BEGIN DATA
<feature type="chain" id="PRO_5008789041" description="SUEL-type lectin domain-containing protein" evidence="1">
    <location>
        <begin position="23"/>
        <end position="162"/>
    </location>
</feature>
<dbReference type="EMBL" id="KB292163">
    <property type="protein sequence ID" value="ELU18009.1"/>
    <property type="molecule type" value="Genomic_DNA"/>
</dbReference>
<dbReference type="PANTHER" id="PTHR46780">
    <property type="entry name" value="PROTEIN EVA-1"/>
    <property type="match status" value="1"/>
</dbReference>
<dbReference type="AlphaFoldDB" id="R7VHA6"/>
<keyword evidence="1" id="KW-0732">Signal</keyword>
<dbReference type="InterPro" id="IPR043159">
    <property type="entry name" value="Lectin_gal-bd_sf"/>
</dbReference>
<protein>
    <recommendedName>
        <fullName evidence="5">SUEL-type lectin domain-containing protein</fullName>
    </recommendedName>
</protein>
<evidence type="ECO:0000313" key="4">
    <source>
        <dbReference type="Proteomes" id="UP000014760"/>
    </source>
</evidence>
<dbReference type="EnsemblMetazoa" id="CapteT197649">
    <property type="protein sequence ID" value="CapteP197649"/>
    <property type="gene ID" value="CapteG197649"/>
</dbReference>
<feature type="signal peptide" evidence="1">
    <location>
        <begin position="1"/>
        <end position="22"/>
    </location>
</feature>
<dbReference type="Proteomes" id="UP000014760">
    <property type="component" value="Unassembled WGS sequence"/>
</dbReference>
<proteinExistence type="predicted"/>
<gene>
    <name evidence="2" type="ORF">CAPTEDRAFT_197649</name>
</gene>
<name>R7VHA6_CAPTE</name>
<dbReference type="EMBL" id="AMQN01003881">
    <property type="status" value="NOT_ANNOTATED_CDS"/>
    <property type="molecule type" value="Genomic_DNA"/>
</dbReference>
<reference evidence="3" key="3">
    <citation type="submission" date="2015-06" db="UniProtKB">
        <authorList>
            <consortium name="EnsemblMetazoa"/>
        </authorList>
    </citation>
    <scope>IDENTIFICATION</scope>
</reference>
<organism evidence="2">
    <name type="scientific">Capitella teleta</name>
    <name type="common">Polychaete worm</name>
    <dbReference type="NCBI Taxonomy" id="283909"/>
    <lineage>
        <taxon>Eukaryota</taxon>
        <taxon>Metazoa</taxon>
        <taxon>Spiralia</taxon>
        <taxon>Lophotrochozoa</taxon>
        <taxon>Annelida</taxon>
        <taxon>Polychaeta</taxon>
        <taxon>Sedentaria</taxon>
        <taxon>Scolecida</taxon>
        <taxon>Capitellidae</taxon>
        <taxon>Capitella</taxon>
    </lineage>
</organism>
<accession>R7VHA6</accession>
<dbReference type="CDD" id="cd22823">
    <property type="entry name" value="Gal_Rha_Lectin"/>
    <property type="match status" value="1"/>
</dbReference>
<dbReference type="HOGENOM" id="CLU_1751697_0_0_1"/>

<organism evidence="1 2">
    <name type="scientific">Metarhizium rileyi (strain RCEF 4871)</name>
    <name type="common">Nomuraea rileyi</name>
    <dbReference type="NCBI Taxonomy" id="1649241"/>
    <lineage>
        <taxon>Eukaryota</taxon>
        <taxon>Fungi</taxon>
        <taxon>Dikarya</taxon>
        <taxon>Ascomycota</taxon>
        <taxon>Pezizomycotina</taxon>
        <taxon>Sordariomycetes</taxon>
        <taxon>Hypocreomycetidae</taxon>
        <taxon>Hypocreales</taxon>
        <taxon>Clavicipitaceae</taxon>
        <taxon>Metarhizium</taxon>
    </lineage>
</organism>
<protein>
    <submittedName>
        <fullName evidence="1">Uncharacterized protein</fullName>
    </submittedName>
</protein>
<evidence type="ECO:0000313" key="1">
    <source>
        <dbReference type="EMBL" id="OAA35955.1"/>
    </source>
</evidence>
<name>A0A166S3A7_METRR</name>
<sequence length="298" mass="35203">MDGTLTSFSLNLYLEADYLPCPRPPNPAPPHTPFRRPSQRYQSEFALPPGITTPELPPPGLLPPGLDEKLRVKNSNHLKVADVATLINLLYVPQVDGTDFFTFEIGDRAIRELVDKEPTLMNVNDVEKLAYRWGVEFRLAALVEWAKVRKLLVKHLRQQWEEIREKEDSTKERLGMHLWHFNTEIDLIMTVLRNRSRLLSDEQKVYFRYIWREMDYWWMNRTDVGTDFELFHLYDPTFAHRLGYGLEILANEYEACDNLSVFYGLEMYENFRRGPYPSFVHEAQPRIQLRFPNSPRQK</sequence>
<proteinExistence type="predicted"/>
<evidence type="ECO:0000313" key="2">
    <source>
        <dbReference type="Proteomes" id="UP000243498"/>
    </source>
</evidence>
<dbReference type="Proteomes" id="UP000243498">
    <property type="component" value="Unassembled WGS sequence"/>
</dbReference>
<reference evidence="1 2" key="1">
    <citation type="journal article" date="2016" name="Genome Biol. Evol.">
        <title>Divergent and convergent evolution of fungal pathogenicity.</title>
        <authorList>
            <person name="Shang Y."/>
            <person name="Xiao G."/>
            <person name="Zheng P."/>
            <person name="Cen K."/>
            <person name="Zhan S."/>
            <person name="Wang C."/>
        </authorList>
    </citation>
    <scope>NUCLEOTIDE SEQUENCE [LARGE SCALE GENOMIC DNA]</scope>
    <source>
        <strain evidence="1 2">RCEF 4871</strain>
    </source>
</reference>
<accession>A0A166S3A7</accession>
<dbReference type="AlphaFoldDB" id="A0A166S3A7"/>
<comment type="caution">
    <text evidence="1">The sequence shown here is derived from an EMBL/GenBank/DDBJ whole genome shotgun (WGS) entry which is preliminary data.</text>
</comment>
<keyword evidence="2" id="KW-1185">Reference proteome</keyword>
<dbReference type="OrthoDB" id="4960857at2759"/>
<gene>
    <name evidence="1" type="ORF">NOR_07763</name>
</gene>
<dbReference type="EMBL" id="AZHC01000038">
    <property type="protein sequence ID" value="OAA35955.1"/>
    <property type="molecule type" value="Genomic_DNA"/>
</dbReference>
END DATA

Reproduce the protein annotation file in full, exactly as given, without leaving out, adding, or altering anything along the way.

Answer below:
<feature type="chain" id="PRO_5008789041" description="SUEL-type lectin domain-containing protein" evidence="1">
    <location>
        <begin position="23"/>
        <end position="162"/>
    </location>
</feature>
<dbReference type="EMBL" id="KB292163">
    <property type="protein sequence ID" value="ELU18009.1"/>
    <property type="molecule type" value="Genomic_DNA"/>
</dbReference>
<dbReference type="PANTHER" id="PTHR46780">
    <property type="entry name" value="PROTEIN EVA-1"/>
    <property type="match status" value="1"/>
</dbReference>
<dbReference type="AlphaFoldDB" id="R7VHA6"/>
<keyword evidence="1" id="KW-0732">Signal</keyword>
<dbReference type="InterPro" id="IPR043159">
    <property type="entry name" value="Lectin_gal-bd_sf"/>
</dbReference>
<protein>
    <recommendedName>
        <fullName evidence="5">SUEL-type lectin domain-containing protein</fullName>
    </recommendedName>
</protein>
<evidence type="ECO:0000313" key="4">
    <source>
        <dbReference type="Proteomes" id="UP000014760"/>
    </source>
</evidence>
<dbReference type="EnsemblMetazoa" id="CapteT197649">
    <property type="protein sequence ID" value="CapteP197649"/>
    <property type="gene ID" value="CapteG197649"/>
</dbReference>
<feature type="signal peptide" evidence="1">
    <location>
        <begin position="1"/>
        <end position="22"/>
    </location>
</feature>
<dbReference type="Proteomes" id="UP000014760">
    <property type="component" value="Unassembled WGS sequence"/>
</dbReference>
<proteinExistence type="predicted"/>
<gene>
    <name evidence="2" type="ORF">CAPTEDRAFT_197649</name>
</gene>
<name>R7VHA6_CAPTE</name>
<dbReference type="EMBL" id="AMQN01003881">
    <property type="status" value="NOT_ANNOTATED_CDS"/>
    <property type="molecule type" value="Genomic_DNA"/>
</dbReference>
<reference evidence="3" key="3">
    <citation type="submission" date="2015-06" db="UniProtKB">
        <authorList>
            <consortium name="EnsemblMetazoa"/>
        </authorList>
    </citation>
    <scope>IDENTIFICATION</scope>
</reference>
<organism evidence="2">
    <name type="scientific">Capitella teleta</name>
    <name type="common">Polychaete worm</name>
    <dbReference type="NCBI Taxonomy" id="283909"/>
    <lineage>
        <taxon>Eukaryota</taxon>
        <taxon>Metazoa</taxon>
        <taxon>Spiralia</taxon>
        <taxon>Lophotrochozoa</taxon>
        <taxon>Annelida</taxon>
        <taxon>Polychaeta</taxon>
        <taxon>Sedentaria</taxon>
        <taxon>Scolecida</taxon>
        <taxon>Capitellidae</taxon>
        <taxon>Capitella</taxon>
    </lineage>
</organism>
<accession>R7VHA6</accession>
<dbReference type="CDD" id="cd22823">
    <property type="entry name" value="Gal_Rha_Lectin"/>
    <property type="match status" value="1"/>
</dbReference>
<dbReference type="HOGENOM" id="CLU_1751697_0_0_1"/>

<organism evidence="1 2">
    <name type="scientific">Metarhizium rileyi (strain RCEF 4871)</name>
    <name type="common">Nomuraea rileyi</name>
    <dbReference type="NCBI Taxonomy" id="1649241"/>
    <lineage>
        <taxon>Eukaryota</taxon>
        <taxon>Fungi</taxon>
        <taxon>Dikarya</taxon>
        <taxon>Ascomycota</taxon>
        <taxon>Pezizomycotina</taxon>
        <taxon>Sordariomycetes</taxon>
        <taxon>Hypocreomycetidae</taxon>
        <taxon>Hypocreales</taxon>
        <taxon>Clavicipitaceae</taxon>
        <taxon>Metarhizium</taxon>
    </lineage>
</organism>
<protein>
    <submittedName>
        <fullName evidence="1">Uncharacterized protein</fullName>
    </submittedName>
</protein>
<evidence type="ECO:0000313" key="1">
    <source>
        <dbReference type="EMBL" id="OAA35955.1"/>
    </source>
</evidence>
<name>A0A166S3A7_METRR</name>
<sequence length="298" mass="35203">MDGTLTSFSLNLYLEADYLPCPRPPNPAPPHTPFRRPSQRYQSEFALPPGITTPELPPPGLLPPGLDEKLRVKNSNHLKVADVATLINLLYVPQVDGTDFFTFEIGDRAIRELVDKEPTLMNVNDVEKLAYRWGVEFRLAALVEWAKVRKLLVKHLRQQWEEIREKEDSTKERLGMHLWHFNTEIDLIMTVLRNRSRLLSDEQKVYFRYIWREMDYWWMNRTDVGTDFELFHLYDPTFAHRLGYGLEILANEYEACDNLSVFYGLEMYENFRRGPYPSFVHEAQPRIQLRFPNSPRQK</sequence>
<proteinExistence type="predicted"/>
<evidence type="ECO:0000313" key="2">
    <source>
        <dbReference type="Proteomes" id="UP000243498"/>
    </source>
</evidence>
<dbReference type="Proteomes" id="UP000243498">
    <property type="component" value="Unassembled WGS sequence"/>
</dbReference>
<reference evidence="1 2" key="1">
    <citation type="journal article" date="2016" name="Genome Biol. Evol.">
        <title>Divergent and convergent evolution of fungal pathogenicity.</title>
        <authorList>
            <person name="Shang Y."/>
            <person name="Xiao G."/>
            <person name="Zheng P."/>
            <person name="Cen K."/>
            <person name="Zhan S."/>
            <person name="Wang C."/>
        </authorList>
    </citation>
    <scope>NUCLEOTIDE SEQUENCE [LARGE SCALE GENOMIC DNA]</scope>
    <source>
        <strain evidence="1 2">RCEF 4871</strain>
    </source>
</reference>
<accession>A0A166S3A7</accession>
<dbReference type="AlphaFoldDB" id="A0A166S3A7"/>
<comment type="caution">
    <text evidence="1">The sequence shown here is derived from an EMBL/GenBank/DDBJ whole genome shotgun (WGS) entry which is preliminary data.</text>
</comment>
<keyword evidence="2" id="KW-1185">Reference proteome</keyword>
<dbReference type="OrthoDB" id="4960857at2759"/>
<gene>
    <name evidence="1" type="ORF">NOR_07763</name>
</gene>
<dbReference type="EMBL" id="AZHC01000038">
    <property type="protein sequence ID" value="OAA35955.1"/>
    <property type="molecule type" value="Genomic_DNA"/>
</dbReference>